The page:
Donating a kidney does not have any effect on a person's life expectancy. In fact, studies have shown that people who donate a kidney live longer than the average population. Twenty years after the donation, 85 percent of kidney donors were still alive, while the expected survival rate was 66 percent. There is no evidence that living donation shortens the lifespan, and it does not seem to increase the risk of kidney failure either. Most people with only one normal kidney have few or no problems.
However, potential donors should consult with their doctor about the risks of donating. Some studies suggest that living donors may be more likely to develop high blood pressure. It is important for donors to have regular medical checkups, including kidney function tests and blood pressure checks. A research study even found that kidney donors may live longer than non-donors. The long-term survival rate after kidney donation is approximately the same as that of generally healthy people who are not kidney donors.
The transplant team will discuss any pre-existing conditions or other factors that may increase the risk of developing kidney disease before making a decision about donating. When the kidney is removed, the single normal kidney will increase in size to compensate for the loss of the donated kidney. If you donate to a transplant center associated with the National Kidney Registry and need a kidney later on, priority will be given to a kidney from a living donor. There were 25 deaths within 90 days of live kidney donation, raising the risk of death to 3.1 per 10,000 donors, compared to 0.4 per 10,000 people in the NHANES III group. It is possible to get pregnant after donation, but it is generally not recommended for at least six months after donation surgery. And after 12 years, living kidney donors had a lower mortality rate (1.5 percent) than those in the control group (2.9 percent). We have passed the Living Donor Protection Act, which protects donors from being denied life, disability or long-term care insurance after donating. While recovery times may vary, most living liver donors can return to their pre-donation level of health a few months after the donation.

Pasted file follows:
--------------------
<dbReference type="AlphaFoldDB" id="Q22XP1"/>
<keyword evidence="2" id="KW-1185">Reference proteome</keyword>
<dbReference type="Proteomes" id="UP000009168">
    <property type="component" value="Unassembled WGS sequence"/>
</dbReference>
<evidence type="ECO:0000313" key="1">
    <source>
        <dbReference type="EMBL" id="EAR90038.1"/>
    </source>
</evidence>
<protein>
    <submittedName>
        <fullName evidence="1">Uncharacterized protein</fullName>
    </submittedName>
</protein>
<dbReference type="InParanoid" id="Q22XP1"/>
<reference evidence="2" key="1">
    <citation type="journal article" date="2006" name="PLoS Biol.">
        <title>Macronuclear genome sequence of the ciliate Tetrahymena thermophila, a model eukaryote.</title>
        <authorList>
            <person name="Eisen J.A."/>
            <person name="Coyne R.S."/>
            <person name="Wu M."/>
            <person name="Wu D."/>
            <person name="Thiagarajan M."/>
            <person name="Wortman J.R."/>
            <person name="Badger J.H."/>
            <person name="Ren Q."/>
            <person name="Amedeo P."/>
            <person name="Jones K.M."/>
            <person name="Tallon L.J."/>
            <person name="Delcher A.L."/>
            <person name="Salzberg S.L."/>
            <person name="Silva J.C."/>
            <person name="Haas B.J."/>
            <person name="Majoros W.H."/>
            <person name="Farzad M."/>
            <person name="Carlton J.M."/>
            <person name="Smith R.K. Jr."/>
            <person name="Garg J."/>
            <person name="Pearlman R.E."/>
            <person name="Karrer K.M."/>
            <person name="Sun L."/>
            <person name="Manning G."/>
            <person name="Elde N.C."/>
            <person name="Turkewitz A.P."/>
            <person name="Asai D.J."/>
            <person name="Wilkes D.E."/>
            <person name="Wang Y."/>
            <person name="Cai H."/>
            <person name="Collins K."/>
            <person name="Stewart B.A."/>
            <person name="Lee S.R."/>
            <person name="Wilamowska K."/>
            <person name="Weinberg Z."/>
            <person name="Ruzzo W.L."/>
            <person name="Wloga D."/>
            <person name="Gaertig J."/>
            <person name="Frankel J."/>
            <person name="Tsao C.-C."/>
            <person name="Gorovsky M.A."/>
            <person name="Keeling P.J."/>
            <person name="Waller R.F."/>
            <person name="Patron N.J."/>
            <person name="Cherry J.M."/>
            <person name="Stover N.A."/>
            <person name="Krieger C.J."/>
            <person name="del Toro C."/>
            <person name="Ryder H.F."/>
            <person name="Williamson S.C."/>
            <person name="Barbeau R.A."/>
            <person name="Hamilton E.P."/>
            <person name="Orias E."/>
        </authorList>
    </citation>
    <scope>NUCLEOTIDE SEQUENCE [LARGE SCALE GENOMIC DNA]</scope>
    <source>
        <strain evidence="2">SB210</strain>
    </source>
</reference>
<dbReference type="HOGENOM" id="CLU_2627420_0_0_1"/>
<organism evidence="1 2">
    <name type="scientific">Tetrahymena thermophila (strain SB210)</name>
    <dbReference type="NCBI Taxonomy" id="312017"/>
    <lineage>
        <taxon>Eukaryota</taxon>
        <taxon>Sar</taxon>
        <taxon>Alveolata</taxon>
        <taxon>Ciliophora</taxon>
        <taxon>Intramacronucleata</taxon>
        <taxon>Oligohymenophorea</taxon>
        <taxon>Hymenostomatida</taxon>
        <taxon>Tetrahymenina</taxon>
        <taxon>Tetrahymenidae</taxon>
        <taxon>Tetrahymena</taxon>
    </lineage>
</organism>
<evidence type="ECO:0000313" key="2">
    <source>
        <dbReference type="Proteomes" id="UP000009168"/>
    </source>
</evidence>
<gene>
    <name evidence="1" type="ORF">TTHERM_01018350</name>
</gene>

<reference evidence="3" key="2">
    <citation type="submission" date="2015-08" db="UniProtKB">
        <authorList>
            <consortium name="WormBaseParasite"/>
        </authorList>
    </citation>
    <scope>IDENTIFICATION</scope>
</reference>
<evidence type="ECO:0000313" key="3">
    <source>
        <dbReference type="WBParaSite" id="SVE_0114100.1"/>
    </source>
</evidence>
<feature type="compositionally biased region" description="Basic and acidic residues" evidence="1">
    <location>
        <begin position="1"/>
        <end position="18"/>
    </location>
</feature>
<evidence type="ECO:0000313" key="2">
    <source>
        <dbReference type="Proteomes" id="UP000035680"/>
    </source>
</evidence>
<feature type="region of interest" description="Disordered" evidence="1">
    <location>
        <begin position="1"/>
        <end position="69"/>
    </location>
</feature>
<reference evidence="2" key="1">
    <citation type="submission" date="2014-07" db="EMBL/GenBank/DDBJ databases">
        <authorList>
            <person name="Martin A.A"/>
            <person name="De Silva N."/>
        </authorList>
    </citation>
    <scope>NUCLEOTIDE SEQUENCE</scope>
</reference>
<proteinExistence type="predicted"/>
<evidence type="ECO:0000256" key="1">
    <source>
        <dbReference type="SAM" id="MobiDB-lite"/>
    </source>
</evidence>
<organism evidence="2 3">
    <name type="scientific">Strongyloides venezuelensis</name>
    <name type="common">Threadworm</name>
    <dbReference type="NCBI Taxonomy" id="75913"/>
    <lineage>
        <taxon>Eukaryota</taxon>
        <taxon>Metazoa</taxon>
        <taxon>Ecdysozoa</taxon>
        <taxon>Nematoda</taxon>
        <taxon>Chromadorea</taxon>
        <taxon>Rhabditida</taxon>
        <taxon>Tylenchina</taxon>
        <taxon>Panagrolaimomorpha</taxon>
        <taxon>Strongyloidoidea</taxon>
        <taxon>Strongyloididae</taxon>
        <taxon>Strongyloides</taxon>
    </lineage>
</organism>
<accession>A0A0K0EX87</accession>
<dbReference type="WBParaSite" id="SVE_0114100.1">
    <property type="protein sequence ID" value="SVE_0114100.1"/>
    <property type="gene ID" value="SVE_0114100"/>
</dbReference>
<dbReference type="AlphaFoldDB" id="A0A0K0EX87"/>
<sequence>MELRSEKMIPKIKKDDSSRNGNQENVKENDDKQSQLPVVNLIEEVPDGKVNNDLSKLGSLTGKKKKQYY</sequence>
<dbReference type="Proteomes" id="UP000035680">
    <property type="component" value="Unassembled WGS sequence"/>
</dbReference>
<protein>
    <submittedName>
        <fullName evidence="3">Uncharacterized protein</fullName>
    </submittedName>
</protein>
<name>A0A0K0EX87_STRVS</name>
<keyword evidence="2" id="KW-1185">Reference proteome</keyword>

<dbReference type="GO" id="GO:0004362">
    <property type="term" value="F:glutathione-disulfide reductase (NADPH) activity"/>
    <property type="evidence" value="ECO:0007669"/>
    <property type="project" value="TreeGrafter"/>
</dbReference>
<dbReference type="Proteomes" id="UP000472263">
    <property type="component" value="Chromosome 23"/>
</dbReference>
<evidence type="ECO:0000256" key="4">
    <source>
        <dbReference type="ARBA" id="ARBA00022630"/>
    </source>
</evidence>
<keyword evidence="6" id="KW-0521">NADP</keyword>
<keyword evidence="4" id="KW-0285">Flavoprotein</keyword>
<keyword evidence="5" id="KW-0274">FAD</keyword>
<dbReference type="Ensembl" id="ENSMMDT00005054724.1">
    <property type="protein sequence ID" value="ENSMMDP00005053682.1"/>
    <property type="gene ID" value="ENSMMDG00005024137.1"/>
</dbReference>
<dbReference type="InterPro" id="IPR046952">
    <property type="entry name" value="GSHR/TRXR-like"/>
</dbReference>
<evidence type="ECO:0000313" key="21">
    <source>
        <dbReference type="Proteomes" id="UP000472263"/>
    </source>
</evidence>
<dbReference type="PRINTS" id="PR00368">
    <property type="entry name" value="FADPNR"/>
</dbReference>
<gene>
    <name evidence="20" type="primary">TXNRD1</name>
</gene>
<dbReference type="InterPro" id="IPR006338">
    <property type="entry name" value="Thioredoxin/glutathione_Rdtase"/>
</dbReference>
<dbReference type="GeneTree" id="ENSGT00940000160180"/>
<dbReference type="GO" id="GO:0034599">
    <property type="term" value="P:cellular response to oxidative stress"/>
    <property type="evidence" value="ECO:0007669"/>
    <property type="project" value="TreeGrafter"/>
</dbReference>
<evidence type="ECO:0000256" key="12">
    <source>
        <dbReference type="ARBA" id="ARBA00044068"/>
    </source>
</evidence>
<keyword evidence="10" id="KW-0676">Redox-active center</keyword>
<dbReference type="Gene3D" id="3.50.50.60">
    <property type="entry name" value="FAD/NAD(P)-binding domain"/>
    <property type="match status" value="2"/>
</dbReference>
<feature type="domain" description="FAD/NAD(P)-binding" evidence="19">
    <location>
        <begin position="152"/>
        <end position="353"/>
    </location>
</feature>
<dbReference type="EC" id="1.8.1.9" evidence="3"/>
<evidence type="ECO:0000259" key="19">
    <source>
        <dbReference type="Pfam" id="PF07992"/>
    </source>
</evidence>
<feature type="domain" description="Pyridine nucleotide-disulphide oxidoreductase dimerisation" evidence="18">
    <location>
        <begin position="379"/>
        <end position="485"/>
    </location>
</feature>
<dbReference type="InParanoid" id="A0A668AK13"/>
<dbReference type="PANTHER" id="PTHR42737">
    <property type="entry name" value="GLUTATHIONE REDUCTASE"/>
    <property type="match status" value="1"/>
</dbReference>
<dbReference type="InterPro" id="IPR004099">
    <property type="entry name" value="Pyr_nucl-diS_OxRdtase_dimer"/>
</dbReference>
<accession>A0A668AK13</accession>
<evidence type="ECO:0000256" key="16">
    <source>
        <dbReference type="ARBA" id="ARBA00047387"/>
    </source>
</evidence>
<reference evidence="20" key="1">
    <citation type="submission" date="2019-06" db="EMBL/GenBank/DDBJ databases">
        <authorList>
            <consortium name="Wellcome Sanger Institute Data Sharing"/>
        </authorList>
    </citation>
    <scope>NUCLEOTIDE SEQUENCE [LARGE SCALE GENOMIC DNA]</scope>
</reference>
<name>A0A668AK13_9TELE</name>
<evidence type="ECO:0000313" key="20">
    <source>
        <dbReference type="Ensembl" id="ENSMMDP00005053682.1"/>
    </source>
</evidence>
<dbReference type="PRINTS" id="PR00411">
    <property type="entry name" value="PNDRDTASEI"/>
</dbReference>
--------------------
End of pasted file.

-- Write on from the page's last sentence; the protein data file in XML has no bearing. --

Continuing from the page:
Donors should follow up with the transplant hospital for two years after kidney and liver donation.